10.41 The fireball will be spherical in shape initially, with the transition from sphere to torus occurring later than for bursts at lower altitudes. Furthermore, the debris, most of which is carried upward by the hot, rising fireball, may reach considerably greater heights. Multimegaton weapons detonated near the upper limit of the 10 to 40 miles altitude regime will begin to exhibit the effects of an initial ballistic impulse, caused by pressure gradients across the large vertical diameter of the fireball (§ 2.129). As the fireball and debris rise into thinner air, they continue to expand. The ballistically rising fireball can reach altitudes far above the detonation point. Because of the rapid upward motion of the fireball and the decrease in atmospheric density with altitude, the density of the fireball may be greater than that of the surrounding atmosphere. Overshoot then occurs, and after reaching maximum altitude, the fireball descends until it encounters air of density comparable to its own.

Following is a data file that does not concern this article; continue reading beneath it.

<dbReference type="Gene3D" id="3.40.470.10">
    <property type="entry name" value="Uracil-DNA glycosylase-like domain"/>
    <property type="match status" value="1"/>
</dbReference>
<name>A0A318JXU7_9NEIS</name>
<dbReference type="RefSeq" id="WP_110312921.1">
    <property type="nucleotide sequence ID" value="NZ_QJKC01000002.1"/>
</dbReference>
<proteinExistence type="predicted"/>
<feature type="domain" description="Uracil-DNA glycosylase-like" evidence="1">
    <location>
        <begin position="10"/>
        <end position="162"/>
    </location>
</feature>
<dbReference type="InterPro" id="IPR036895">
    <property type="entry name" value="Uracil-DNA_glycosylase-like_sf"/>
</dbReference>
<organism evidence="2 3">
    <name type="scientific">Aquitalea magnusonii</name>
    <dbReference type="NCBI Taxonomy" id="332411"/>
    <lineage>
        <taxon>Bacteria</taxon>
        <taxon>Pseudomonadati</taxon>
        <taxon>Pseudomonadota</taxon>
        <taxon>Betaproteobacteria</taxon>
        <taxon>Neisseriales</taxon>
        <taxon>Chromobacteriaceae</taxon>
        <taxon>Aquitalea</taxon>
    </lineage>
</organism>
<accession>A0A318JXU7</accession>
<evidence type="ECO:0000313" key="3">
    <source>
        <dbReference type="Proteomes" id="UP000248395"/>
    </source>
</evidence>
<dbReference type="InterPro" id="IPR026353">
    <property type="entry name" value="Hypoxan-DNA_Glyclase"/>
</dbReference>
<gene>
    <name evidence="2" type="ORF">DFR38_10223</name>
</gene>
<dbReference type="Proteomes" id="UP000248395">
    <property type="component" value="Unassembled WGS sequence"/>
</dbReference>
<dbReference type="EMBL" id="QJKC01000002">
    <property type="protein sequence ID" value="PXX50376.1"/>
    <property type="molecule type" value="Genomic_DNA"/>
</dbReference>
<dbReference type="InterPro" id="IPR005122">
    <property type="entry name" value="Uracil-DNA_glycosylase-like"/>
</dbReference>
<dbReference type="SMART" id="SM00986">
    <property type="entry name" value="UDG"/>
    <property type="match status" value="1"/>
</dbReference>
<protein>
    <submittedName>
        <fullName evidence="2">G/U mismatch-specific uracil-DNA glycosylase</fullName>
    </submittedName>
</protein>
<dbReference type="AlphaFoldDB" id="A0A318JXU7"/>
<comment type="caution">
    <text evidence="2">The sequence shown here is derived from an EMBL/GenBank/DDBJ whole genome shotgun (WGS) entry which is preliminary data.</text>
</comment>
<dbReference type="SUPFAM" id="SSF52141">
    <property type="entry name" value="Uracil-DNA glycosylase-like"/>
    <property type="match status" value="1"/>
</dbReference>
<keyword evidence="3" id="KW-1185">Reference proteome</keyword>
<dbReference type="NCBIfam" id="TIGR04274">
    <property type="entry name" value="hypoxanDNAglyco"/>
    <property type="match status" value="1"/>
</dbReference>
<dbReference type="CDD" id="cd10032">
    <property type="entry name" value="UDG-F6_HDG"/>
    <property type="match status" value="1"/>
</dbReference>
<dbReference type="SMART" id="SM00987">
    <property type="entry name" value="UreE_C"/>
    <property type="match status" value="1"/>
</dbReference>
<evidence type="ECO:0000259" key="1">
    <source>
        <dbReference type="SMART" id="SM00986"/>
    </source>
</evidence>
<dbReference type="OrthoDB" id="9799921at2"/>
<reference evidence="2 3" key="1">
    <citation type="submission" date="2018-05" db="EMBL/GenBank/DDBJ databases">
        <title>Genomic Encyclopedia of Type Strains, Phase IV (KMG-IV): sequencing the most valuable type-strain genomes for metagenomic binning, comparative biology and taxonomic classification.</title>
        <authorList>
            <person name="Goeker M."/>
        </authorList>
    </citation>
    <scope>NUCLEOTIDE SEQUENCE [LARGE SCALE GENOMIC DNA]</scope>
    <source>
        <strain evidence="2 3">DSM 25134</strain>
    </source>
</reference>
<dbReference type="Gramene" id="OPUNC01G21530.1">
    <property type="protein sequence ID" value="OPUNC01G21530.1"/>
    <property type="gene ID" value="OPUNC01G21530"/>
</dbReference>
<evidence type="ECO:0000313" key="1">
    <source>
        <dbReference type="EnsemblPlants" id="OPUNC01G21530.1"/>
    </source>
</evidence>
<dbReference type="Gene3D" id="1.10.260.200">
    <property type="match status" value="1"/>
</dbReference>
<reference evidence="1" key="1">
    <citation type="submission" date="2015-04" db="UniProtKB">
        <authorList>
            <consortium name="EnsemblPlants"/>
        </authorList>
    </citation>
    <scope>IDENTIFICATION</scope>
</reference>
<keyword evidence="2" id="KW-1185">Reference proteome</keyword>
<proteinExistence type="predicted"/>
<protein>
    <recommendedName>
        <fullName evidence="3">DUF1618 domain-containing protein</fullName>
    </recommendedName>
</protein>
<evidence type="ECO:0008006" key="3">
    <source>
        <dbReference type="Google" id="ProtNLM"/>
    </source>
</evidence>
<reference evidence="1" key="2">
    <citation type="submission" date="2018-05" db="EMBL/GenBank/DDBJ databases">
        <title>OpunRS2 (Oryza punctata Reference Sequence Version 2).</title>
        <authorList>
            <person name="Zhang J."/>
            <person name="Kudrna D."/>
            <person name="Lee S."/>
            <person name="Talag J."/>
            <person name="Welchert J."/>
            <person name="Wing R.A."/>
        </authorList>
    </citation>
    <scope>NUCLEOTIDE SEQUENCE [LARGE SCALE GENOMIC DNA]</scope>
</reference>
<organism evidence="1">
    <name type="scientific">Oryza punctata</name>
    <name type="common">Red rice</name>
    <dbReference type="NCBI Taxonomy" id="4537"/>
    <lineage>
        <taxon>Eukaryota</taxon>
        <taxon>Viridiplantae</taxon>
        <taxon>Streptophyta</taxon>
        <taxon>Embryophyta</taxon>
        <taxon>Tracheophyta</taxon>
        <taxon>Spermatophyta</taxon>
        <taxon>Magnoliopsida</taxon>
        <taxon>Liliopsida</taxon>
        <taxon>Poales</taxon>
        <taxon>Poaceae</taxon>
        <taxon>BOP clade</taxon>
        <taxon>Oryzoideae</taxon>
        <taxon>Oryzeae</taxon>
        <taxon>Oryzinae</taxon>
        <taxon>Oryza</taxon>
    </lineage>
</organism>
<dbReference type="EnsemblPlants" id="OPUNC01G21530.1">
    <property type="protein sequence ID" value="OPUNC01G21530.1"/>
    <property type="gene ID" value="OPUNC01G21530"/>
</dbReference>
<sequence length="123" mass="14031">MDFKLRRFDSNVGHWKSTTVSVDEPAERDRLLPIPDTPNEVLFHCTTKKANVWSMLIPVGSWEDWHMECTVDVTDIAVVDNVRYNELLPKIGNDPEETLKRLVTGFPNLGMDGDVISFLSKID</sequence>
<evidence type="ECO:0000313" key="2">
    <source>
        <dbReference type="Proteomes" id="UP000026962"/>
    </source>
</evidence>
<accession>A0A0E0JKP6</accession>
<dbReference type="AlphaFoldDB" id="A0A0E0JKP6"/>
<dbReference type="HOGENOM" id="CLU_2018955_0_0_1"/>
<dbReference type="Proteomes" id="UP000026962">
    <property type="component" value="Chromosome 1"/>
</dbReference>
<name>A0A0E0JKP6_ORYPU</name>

10.42 When the cloud of debris stabilizes in altitude, its horizontal spread will be influenced by diffusion and by the prevailing winds. A spreading velocity of 165 feet per second is a reasonable estimate for debris at altitudes between about 50 and 125 miles; the spread is, however, more complex than is implied by such an assumption of a uniform expansion.